Feature set transformations

A feature set contains an execution graph of operations that are performed when data is ingested, or when simulating data flow for inferring its metadata. This graph utilizes MLRun’s serving graph.

The graph contains steps which represent data sources and targets, and may also contain steps whose purpose is transformations and enrichment of the data passed through the feature set. These transformations can be provided in one of 3 ways:

  • Aggregations - MLRun supports adding aggregate features to a feature set through the add_aggregation() function.

  • Built-in transformations - MLRun is equipped with a set of transformations provided through the storey.transformations package. These transformations can be added to the execution graph to perform common operations and transformations.

  • Custom transformations - It is possible to extend the built-in functionality by adding new classes which perform any custom operation and using them in the serving graph.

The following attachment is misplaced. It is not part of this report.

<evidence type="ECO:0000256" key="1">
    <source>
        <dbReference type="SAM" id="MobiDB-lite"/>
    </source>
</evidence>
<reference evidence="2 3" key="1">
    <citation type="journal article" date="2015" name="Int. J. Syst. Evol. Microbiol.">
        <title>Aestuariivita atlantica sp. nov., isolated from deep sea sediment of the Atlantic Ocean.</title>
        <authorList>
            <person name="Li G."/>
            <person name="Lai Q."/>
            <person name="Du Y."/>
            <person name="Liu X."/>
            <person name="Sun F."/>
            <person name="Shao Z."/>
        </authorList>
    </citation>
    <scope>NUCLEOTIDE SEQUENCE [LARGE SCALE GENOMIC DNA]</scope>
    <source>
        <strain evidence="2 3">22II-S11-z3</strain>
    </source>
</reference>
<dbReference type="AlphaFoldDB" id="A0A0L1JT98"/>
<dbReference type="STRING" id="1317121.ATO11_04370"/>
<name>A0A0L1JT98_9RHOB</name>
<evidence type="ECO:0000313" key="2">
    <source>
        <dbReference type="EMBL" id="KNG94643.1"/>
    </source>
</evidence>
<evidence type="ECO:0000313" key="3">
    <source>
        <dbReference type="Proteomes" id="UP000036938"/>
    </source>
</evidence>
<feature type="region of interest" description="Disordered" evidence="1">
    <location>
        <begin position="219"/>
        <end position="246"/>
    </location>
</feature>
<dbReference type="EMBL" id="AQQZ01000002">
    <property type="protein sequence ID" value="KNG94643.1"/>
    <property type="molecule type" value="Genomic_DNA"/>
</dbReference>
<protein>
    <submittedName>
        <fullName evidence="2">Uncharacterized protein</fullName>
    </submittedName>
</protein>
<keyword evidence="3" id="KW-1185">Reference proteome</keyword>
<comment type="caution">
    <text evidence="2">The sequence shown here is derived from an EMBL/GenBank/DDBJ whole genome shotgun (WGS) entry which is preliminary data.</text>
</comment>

Once a feature-set was created, its internal execution graph can be observed by calling the feature-set’s plot() function, which generates a graphviz plot based on the internal graph. This is very useful when running within a Jupyter notebook, and will produce a graph such as the following example:


This plot shows various transformations and aggregations being used as part of the feature-set processing, as well as the targets where results are saved to (in this case two targets). Feature-sets can also be observed in the MLRun UI, where the full graph can be seen and specific step properties can be observed:


For a full end-to-end example of feature-store and usage of the functionality described in this page, please refer to the feature store example.


Aggregations, being a common tool in data preparation and ML feature engineering, are available directly through the MLRun FeatureSet class. These transformations allow adding a new feature to the feature-set which is created by performing some aggregate function over feature’s values within a time-based sliding window.

For example, if a feature-set contains stock trading data including the specific bid price for each bid at any given time, the user may wish to introduce aggregate features which show the minimal and maximal bidding price over all the bids in the last hour, per stock ticker (which is the entity in question). To perform that, the following code can be used:

import mlrun.feature_store as fstore
# create a new feature set
quotes_set = fstore.FeatureSet("stock-quotes", entities=[fstore.Entity("ticker")])
quotes_set.add_aggregation("bids", "bid", ["min", "max"], ["1h"], "10m")